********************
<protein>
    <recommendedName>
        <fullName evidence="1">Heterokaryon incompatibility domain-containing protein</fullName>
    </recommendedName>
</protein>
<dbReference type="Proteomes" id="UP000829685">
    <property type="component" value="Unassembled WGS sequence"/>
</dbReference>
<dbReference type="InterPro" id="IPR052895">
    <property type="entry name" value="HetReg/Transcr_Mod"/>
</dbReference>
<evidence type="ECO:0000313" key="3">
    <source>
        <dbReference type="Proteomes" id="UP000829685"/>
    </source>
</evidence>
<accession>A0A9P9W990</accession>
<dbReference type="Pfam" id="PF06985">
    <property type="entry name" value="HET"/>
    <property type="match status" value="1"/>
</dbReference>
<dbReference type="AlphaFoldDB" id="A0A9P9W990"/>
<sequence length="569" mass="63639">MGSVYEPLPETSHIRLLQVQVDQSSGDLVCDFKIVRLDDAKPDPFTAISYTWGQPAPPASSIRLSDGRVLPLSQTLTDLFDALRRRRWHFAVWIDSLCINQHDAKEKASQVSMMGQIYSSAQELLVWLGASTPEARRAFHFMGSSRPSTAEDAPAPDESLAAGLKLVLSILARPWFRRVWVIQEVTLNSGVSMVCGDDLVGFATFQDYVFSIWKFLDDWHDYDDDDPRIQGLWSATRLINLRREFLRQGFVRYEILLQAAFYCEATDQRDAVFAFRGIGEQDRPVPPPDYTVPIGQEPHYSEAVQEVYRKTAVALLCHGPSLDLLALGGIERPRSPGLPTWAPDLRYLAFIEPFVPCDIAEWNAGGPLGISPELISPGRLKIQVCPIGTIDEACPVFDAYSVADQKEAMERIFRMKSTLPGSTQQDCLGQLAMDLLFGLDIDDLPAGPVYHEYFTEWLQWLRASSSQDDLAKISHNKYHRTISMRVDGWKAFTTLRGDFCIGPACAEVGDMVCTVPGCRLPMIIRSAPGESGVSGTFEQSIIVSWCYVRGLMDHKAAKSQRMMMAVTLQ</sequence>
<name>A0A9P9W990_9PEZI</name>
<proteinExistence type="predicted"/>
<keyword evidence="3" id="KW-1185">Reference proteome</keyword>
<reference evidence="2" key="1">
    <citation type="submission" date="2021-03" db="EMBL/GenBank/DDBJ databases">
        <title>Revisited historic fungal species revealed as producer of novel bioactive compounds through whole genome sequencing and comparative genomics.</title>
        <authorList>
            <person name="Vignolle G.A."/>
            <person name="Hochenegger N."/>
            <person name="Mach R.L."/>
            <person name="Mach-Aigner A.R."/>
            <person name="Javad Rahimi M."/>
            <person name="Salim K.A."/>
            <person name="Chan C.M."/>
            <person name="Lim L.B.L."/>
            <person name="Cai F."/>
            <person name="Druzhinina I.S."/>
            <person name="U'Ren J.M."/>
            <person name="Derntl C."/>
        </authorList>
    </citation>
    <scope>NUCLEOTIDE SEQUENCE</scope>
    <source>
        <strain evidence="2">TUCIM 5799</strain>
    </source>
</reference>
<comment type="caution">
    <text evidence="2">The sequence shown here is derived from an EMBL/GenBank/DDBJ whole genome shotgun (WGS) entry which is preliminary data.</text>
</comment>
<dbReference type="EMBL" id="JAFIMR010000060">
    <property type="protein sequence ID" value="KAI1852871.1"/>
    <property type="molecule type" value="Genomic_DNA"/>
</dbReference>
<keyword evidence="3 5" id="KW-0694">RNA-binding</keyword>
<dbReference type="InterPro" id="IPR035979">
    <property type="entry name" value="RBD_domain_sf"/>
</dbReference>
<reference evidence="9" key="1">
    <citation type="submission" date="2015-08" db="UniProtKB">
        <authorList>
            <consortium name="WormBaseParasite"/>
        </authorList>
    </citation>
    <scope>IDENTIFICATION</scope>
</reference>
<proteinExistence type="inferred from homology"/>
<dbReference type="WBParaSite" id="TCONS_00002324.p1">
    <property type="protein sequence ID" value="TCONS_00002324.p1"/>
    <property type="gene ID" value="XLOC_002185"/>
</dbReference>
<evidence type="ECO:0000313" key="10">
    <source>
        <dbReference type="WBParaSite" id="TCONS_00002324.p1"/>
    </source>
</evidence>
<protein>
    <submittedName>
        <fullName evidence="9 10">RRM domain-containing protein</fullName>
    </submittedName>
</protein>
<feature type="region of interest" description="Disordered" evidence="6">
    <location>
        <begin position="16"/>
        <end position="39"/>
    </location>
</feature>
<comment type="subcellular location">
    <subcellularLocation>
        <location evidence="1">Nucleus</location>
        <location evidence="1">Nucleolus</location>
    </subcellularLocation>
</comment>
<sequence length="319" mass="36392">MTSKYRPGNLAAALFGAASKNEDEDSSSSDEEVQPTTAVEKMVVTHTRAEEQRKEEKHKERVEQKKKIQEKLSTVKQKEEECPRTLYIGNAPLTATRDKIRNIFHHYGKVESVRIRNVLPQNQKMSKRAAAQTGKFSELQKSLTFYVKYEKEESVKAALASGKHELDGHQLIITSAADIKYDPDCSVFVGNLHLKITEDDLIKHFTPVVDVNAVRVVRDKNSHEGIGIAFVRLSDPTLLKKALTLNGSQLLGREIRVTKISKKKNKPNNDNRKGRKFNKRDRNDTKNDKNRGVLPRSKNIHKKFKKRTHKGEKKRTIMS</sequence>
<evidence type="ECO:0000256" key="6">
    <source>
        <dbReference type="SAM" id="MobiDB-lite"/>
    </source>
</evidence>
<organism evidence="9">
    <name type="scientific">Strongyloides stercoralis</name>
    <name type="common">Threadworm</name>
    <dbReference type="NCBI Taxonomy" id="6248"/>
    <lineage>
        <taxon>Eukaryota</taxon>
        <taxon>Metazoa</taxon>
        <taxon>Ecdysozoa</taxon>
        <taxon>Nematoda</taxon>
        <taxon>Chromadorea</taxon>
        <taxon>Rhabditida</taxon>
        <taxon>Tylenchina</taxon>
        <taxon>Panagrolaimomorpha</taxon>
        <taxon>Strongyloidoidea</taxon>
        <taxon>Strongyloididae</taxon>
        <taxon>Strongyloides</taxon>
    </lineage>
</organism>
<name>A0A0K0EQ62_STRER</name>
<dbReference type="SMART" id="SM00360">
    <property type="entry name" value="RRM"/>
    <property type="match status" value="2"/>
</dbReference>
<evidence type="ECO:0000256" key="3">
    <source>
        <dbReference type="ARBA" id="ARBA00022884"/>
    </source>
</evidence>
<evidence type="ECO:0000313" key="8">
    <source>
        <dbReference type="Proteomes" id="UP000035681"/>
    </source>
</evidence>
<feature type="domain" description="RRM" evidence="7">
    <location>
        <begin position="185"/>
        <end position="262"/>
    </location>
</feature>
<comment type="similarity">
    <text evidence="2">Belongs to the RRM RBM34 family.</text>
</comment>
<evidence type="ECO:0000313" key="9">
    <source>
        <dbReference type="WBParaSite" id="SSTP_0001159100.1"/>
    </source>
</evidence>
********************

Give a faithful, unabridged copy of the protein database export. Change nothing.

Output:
<protein>
    <recommendedName>
        <fullName evidence="1">Heterokaryon incompatibility domain-containing protein</fullName>
    </recommendedName>
</protein>
<dbReference type="Proteomes" id="UP000829685">
    <property type="component" value="Unassembled WGS sequence"/>
</dbReference>
<dbReference type="InterPro" id="IPR052895">
    <property type="entry name" value="HetReg/Transcr_Mod"/>
</dbReference>
<evidence type="ECO:0000313" key="3">
    <source>
        <dbReference type="Proteomes" id="UP000829685"/>
    </source>
</evidence>
<accession>A0A9P9W990</accession>
<dbReference type="Pfam" id="PF06985">
    <property type="entry name" value="HET"/>
    <property type="match status" value="1"/>
</dbReference>
<dbReference type="AlphaFoldDB" id="A0A9P9W990"/>
<sequence length="569" mass="63639">MGSVYEPLPETSHIRLLQVQVDQSSGDLVCDFKIVRLDDAKPDPFTAISYTWGQPAPPASSIRLSDGRVLPLSQTLTDLFDALRRRRWHFAVWIDSLCINQHDAKEKASQVSMMGQIYSSAQELLVWLGASTPEARRAFHFMGSSRPSTAEDAPAPDESLAAGLKLVLSILARPWFRRVWVIQEVTLNSGVSMVCGDDLVGFATFQDYVFSIWKFLDDWHDYDDDDPRIQGLWSATRLINLRREFLRQGFVRYEILLQAAFYCEATDQRDAVFAFRGIGEQDRPVPPPDYTVPIGQEPHYSEAVQEVYRKTAVALLCHGPSLDLLALGGIERPRSPGLPTWAPDLRYLAFIEPFVPCDIAEWNAGGPLGISPELISPGRLKIQVCPIGTIDEACPVFDAYSVADQKEAMERIFRMKSTLPGSTQQDCLGQLAMDLLFGLDIDDLPAGPVYHEYFTEWLQWLRASSSQDDLAKISHNKYHRTISMRVDGWKAFTTLRGDFCIGPACAEVGDMVCTVPGCRLPMIIRSAPGESGVSGTFEQSIIVSWCYVRGLMDHKAAKSQRMMMAVTLQ</sequence>
<name>A0A9P9W990_9PEZI</name>
<proteinExistence type="predicted"/>
<keyword evidence="3" id="KW-1185">Reference proteome</keyword>
<reference evidence="2" key="1">
    <citation type="submission" date="2021-03" db="EMBL/GenBank/DDBJ databases">
        <title>Revisited historic fungal species revealed as producer of novel bioactive compounds through whole genome sequencing and comparative genomics.</title>
        <authorList>
            <person name="Vignolle G.A."/>
            <person name="Hochenegger N."/>
            <person name="Mach R.L."/>
            <person name="Mach-Aigner A.R."/>
            <person name="Javad Rahimi M."/>
            <person name="Salim K.A."/>
            <person name="Chan C.M."/>
            <person name="Lim L.B.L."/>
            <person name="Cai F."/>
            <person name="Druzhinina I.S."/>
            <person name="U'Ren J.M."/>
            <person name="Derntl C."/>
        </authorList>
    </citation>
    <scope>NUCLEOTIDE SEQUENCE</scope>
    <source>
        <strain evidence="2">TUCIM 5799</strain>
    </source>
</reference>
<comment type="caution">
    <text evidence="2">The sequence shown here is derived from an EMBL/GenBank/DDBJ whole genome shotgun (WGS) entry which is preliminary data.</text>
</comment>
<dbReference type="EMBL" id="JAFIMR010000060">
    <property type="protein sequence ID" value="KAI1852871.1"/>
    <property type="molecule type" value="Genomic_DNA"/>
</dbReference>
<keyword evidence="3 5" id="KW-0694">RNA-binding</keyword>
<dbReference type="InterPro" id="IPR035979">
    <property type="entry name" value="RBD_domain_sf"/>
</dbReference>
<reference evidence="9" key="1">
    <citation type="submission" date="2015-08" db="UniProtKB">
        <authorList>
            <consortium name="WormBaseParasite"/>
        </authorList>
    </citation>
    <scope>IDENTIFICATION</scope>
</reference>
<proteinExistence type="inferred from homology"/>
<dbReference type="WBParaSite" id="TCONS_00002324.p1">
    <property type="protein sequence ID" value="TCONS_00002324.p1"/>
    <property type="gene ID" value="XLOC_002185"/>
</dbReference>
<evidence type="ECO:0000313" key="10">
    <source>
        <dbReference type="WBParaSite" id="TCONS_00002324.p1"/>
    </source>
</evidence>
<protein>
    <submittedName>
        <fullName evidence="9 10">RRM domain-containing protein</fullName>
    </submittedName>
</protein>
<feature type="region of interest" description="Disordered" evidence="6">
    <location>
        <begin position="16"/>
        <end position="39"/>
    </location>
</feature>
<comment type="subcellular location">
    <subcellularLocation>
        <location evidence="1">Nucleus</location>
        <location evidence="1">Nucleolus</location>
    </subcellularLocation>
</comment>
<sequence length="319" mass="36392">MTSKYRPGNLAAALFGAASKNEDEDSSSSDEEVQPTTAVEKMVVTHTRAEEQRKEEKHKERVEQKKKIQEKLSTVKQKEEECPRTLYIGNAPLTATRDKIRNIFHHYGKVESVRIRNVLPQNQKMSKRAAAQTGKFSELQKSLTFYVKYEKEESVKAALASGKHELDGHQLIITSAADIKYDPDCSVFVGNLHLKITEDDLIKHFTPVVDVNAVRVVRDKNSHEGIGIAFVRLSDPTLLKKALTLNGSQLLGREIRVTKISKKKNKPNNDNRKGRKFNKRDRNDTKNDKNRGVLPRSKNIHKKFKKRTHKGEKKRTIMS</sequence>
<evidence type="ECO:0000256" key="6">
    <source>
        <dbReference type="SAM" id="MobiDB-lite"/>
    </source>
</evidence>
<organism evidence="9">
    <name type="scientific">Strongyloides stercoralis</name>
    <name type="common">Threadworm</name>
    <dbReference type="NCBI Taxonomy" id="6248"/>
    <lineage>
        <taxon>Eukaryota</taxon>
        <taxon>Metazoa</taxon>
        <taxon>Ecdysozoa</taxon>
        <taxon>Nematoda</taxon>
        <taxon>Chromadorea</taxon>
        <taxon>Rhabditida</taxon>
        <taxon>Tylenchina</taxon>
        <taxon>Panagrolaimomorpha</taxon>
        <taxon>Strongyloidoidea</taxon>
        <taxon>Strongyloididae</taxon>
        <taxon>Strongyloides</taxon>
    </lineage>
</organism>
<name>A0A0K0EQ62_STRER</name>
<dbReference type="SMART" id="SM00360">
    <property type="entry name" value="RRM"/>
    <property type="match status" value="2"/>
</dbReference>
<evidence type="ECO:0000256" key="3">
    <source>
        <dbReference type="ARBA" id="ARBA00022884"/>
    </source>
</evidence>
<evidence type="ECO:0000313" key="8">
    <source>
        <dbReference type="Proteomes" id="UP000035681"/>
    </source>
</evidence>
<feature type="domain" description="RRM" evidence="7">
    <location>
        <begin position="185"/>
        <end position="262"/>
    </location>
</feature>
<comment type="similarity">
    <text evidence="2">Belongs to the RRM RBM34 family.</text>
</comment>
<evidence type="ECO:0000313" key="9">
    <source>
        <dbReference type="WBParaSite" id="SSTP_0001159100.1"/>
    </source>
</evidence>